Even though technology has evolved to reduce cost and complexity in our IT infrastructure through virtualization and cloud computing, these technologies have also introduced new concerns and complications around data security. The main reason security and IT professionals are so concerned about virtualization and the cloud is that these environments share resources. In a virtualized environment, a single application will share resources with every other application including RAM, disk storage, memory, and CPU. In a cloud environment, these same resources are shared amongst multiple users.
A fundamental fact to acknowledge if you’re using virtualized, hosted, or cloud services is that the companies who provide these services are not required to protect your data. In fact, you should never assume that they are doing just that. When it comes to meeting compliance regulations such as PCI, HIPAA/HITECH, or GLBA/FFIEC, the burden of compliance falls upon individual companies and organizations. If organizations want meet compliance and protect their data from a data breach, they need a powerful, certified, and industry standard data protection strategy.
When it comes to protecting sensitive data such as credit card information, social security numbers, protected health information (PHI), and other personally identifiable information (PII), it is a recognized fact that only using network security protocols such as firewalls and strong passwords is not enough to protect data from outside intruders. The Payment Card Industry Security Standards Council (PCI-SSC) knows this, which is why they require the use of strong encryption and encryption key management to protect credit card data.
Once you realize this, then you should also consider your options when choosing an encryption key manager. An encryption key manager will generate and protect your encryption keys and should include these five critical features:
- Certifications. Is the encryption key manager NIST FIPS 140-2 validated? The National Institute of Standards and Technology (NIST) is governmental organization that sets the highest standard for encryption and encryption key management. A FIPS 140-2 level compliance means that your key manager has been heavily tested and will stand up to scrutiny in the event of a data breach.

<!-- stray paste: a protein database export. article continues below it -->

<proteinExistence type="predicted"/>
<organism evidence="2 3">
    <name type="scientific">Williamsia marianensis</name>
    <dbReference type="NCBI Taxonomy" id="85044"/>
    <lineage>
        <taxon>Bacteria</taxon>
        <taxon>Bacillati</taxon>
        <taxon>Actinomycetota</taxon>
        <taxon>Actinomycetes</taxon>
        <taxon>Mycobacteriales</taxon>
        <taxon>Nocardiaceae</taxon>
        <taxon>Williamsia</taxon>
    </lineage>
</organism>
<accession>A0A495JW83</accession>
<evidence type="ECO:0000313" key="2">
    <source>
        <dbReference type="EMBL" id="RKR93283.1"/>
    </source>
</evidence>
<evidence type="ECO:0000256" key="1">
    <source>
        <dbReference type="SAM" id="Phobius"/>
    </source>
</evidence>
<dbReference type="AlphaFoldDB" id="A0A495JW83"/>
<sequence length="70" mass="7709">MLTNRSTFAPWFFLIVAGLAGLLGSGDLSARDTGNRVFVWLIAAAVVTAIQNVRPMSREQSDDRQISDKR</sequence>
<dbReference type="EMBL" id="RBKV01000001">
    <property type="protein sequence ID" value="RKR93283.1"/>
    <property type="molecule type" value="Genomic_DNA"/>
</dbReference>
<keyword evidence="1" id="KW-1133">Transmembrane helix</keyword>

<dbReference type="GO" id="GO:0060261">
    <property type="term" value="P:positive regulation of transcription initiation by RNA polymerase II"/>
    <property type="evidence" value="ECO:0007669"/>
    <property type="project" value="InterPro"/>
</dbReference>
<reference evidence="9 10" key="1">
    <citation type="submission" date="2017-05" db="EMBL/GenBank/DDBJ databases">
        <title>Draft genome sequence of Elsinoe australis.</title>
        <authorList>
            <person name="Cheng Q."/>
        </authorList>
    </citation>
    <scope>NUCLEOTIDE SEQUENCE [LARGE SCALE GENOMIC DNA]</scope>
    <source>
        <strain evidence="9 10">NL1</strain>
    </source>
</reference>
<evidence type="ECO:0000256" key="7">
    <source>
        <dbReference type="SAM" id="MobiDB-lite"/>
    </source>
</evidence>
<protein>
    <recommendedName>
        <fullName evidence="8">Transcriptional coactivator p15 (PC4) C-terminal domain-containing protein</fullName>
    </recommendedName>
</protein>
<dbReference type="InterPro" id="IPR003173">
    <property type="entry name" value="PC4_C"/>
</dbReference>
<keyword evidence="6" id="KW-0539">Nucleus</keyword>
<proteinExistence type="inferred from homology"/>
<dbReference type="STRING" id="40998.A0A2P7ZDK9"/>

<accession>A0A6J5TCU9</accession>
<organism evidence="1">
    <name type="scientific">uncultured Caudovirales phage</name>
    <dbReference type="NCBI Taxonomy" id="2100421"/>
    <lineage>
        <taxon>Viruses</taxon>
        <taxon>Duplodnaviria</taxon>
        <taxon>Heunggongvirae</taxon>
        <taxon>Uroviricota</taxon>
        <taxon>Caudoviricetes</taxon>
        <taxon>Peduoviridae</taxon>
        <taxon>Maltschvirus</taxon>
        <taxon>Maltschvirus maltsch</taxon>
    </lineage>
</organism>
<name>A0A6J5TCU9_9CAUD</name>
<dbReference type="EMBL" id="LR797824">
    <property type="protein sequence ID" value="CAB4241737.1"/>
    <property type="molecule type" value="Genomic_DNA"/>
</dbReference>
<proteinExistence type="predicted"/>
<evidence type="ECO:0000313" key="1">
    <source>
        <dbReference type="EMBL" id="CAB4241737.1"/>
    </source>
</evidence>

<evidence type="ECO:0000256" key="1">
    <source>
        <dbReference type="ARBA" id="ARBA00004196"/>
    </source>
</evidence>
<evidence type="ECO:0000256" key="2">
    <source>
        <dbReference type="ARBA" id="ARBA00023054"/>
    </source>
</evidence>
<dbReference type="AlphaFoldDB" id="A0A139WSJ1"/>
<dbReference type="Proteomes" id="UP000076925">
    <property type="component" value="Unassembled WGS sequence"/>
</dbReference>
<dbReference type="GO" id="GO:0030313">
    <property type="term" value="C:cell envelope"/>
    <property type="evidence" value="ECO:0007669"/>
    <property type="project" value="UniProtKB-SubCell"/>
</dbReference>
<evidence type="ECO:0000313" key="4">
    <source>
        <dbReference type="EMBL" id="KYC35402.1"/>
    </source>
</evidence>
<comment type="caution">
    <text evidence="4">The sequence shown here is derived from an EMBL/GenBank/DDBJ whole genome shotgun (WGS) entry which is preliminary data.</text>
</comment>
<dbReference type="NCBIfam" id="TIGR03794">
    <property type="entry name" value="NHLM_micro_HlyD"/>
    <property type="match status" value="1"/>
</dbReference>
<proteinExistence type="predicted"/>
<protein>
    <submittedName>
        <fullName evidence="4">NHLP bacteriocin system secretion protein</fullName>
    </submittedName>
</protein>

- Virtualization and Cloud Compatibility. Even if you haven’t moved to virtualized environments or the cloud, it is very likely that someday you’ll consider these options. You want to choose an encryption key manager that can securely protect your encryption keys “in-house,” and will move with you to virtualized environments or the cloud when you’re ready.
- A Key Manager that Uses Best Practices. Encryption key management best practices are not outrightly required by many compliance regulations, but they are critical to a successful data security strategy. Protocols such as dual control and separation of duties should be implemented in your encryption key manager as a part of its operability. This is the only way to truly protect data and protect yourself in the event of a data breach.
- Easy to Deploy. Encryption and key management has a reputation for being incredibly difficult. That may have been true ten years ago, but today encryption key management can be easy to deploy in your organization, depending on your provider. Keep in mind your vendor’s ability to deploy key management in multi-platform environments, in your own IT infrastructure as well as cloud and virtualized environments, if it’s easy enough to install and deploy yourself, and if your key management vendor provides supplemental code and encryption libraries free of charge.
- World Class Technical Support. Choosing an encryption key manager and deploying it is a big decision. Choose a key manager with a reputation for amazing technical support.
Townsend Security’s Alliance Key Manager for VMware now supports VMware and vCloud.